In another event, Airwars was able to gather more than three dozen reports of an attack that left at least four civilians dead in Al Suweidiya village on May 30th. A number of outlets concurred that a Coalition strike had hit a house belonging to the Al-Razaj family. Raqqa is Being Silently Slaughtered named four victims: Rima Al-Enezan; Abdul Rahman Hussein Al-Razaj; and Aya Hussain Al-Razaj.

On June 5th, the day before the Coalition announced the start of final operations inside Mosul, its planes allegedly fired on civilians gathered near boats along the Euphrates River, killing at least eleven. Some outlets put the death toll higher and said the civilians were attempting to flee Raqqa – as they had been instructed by the SDF.

Fresh concerns for the safety of civilians were raised June 8th after ISIL released video footage apparently showing the use of white phosphorous shells on the city by US or Coalition forces.

Isis claims US led coalition using White phosphorous in Raqqa video dated June 8 #Syria

— Fazel Hawramy (@FazelHawramy) June 9, 2017

How long the fighting in Raqqa will continue remains uncertain. Fabrice Balanche, a visiting fellow at the Washington Institute, estimates that if ISIL is allowed to leave the city – as was the case in nearby Tabaqa – battles could cease in as little as two months. But US Defense Secretary Jim Mattis has since warned that the Coalition plans to annihilate remaining ISIL forces.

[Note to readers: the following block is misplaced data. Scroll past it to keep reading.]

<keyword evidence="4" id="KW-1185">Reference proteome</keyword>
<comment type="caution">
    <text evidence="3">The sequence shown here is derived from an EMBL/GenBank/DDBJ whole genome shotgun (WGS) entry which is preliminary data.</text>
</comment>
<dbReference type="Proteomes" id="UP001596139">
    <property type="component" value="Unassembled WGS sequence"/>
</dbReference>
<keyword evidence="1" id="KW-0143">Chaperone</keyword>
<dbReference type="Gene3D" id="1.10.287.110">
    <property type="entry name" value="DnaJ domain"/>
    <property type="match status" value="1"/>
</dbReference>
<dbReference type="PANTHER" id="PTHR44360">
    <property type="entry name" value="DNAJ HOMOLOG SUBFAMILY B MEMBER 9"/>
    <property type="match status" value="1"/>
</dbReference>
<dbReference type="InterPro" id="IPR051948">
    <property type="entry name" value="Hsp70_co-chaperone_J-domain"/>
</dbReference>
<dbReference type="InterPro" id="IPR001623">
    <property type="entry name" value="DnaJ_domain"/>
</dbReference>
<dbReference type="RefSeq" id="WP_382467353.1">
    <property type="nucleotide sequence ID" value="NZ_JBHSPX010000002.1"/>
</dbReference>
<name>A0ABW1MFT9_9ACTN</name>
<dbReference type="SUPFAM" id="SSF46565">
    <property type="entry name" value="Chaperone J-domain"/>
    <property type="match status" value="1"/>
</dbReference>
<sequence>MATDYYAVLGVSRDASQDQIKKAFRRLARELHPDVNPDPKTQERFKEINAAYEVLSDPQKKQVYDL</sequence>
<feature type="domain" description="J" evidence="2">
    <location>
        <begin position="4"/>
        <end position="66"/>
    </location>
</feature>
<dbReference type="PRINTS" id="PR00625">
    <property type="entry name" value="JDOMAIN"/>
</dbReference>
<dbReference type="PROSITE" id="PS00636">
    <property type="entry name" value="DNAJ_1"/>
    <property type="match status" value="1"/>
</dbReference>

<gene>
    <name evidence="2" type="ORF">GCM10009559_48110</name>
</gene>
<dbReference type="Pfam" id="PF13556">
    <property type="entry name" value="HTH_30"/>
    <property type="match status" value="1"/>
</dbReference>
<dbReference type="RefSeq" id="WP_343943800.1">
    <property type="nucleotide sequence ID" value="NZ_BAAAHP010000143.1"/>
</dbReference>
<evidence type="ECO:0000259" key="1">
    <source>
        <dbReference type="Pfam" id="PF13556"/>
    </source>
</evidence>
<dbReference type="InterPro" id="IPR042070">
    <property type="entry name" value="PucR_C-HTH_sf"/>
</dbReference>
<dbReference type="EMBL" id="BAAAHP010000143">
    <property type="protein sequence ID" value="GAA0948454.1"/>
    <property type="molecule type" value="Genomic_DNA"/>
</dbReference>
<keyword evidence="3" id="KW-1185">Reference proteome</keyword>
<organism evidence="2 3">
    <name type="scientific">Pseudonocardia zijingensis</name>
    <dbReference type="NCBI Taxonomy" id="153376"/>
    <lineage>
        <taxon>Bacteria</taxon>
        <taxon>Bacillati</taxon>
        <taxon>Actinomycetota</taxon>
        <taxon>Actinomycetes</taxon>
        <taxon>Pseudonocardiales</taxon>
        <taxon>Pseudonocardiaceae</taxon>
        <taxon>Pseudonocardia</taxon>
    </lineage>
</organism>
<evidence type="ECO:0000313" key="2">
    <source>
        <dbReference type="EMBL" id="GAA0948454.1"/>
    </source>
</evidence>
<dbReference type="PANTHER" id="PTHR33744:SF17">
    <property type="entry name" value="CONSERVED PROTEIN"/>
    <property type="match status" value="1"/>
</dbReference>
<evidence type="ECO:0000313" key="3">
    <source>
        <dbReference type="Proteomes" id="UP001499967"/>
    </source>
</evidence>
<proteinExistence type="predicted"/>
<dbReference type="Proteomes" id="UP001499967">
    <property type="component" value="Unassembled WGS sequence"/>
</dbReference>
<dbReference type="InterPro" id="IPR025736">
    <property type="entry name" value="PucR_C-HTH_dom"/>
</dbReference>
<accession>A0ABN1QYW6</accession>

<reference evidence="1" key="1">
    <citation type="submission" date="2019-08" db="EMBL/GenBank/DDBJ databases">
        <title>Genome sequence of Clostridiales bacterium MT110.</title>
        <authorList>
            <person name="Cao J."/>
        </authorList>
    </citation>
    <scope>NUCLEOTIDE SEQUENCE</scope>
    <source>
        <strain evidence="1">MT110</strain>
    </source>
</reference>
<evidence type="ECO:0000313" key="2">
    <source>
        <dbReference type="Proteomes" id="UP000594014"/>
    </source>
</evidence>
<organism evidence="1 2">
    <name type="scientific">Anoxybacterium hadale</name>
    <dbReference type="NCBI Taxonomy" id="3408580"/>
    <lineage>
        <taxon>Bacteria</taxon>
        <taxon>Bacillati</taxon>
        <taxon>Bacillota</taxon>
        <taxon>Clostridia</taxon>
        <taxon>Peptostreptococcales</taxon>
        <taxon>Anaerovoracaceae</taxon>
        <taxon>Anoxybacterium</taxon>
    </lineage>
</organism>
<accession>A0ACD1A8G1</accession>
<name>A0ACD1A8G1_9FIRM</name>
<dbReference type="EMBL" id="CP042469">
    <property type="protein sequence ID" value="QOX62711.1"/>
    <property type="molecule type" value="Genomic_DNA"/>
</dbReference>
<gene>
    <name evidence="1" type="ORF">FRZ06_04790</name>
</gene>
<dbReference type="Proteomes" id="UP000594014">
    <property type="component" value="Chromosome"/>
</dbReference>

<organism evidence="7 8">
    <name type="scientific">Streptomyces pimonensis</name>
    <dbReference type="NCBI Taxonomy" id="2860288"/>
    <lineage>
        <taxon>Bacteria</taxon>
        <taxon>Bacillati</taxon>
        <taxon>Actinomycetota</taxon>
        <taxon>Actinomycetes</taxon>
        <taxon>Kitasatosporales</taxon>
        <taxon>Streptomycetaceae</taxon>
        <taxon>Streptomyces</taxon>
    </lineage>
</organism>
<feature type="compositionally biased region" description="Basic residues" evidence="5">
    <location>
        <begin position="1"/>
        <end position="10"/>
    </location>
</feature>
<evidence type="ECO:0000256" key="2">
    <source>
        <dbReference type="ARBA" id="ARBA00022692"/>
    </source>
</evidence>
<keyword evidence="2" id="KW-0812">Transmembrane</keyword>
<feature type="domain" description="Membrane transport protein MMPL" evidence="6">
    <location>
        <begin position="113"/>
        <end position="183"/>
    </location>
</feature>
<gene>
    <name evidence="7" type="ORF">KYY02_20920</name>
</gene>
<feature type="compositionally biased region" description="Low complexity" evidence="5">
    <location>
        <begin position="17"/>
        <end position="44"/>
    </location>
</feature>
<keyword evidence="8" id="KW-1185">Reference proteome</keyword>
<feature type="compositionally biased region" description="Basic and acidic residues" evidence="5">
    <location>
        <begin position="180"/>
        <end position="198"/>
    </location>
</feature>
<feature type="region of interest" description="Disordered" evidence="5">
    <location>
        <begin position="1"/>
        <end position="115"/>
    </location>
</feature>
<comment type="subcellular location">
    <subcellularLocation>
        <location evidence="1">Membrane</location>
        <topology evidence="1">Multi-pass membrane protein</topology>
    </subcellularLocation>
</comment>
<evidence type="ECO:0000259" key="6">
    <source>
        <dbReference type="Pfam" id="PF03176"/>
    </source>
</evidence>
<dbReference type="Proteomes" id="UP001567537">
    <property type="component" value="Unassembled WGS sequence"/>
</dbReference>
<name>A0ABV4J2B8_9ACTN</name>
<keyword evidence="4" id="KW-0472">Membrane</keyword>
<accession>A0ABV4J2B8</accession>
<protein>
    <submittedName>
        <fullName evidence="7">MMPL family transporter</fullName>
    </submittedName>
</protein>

“We have already shifted from attrition tactics, where we shove them from one position to another in Iraq and Syria, to annihilation tactics where we surround them. Our intention is that the foreign fighters do not survive the fight to return home to North Africa, to Europe, to America, to Asia, to Africa,” he recently told CBS News.

If the heavily fortified city is instead encircled, cut off and assaulted one neighbourhood at a time, the operation could last far longer, with associated risks for trapped civilians. Operations to capture Mosul in Iraq are still continuing eight months after they first began.

▲ U.S. Marines with the 11th Marine Expeditionary Unit fire an M777 Howitzer during a fire mission in northern Syria as part of Operation Inherent Resolve, Mar. 24, 2017. The unit provided 24/7 support in all weather conditions to allow for troop movements, to include terrain denial and the subduing of enemy forces. More than 60 regional and international nations have joined together to enable partnered forces to defeat ISIS and restore stability and security. CJTF-OIR is the global Coalition to defeat ISIS in Iraq and Syria. (U.S. Marine Corps photo by Cpl. Zachery C. Laning)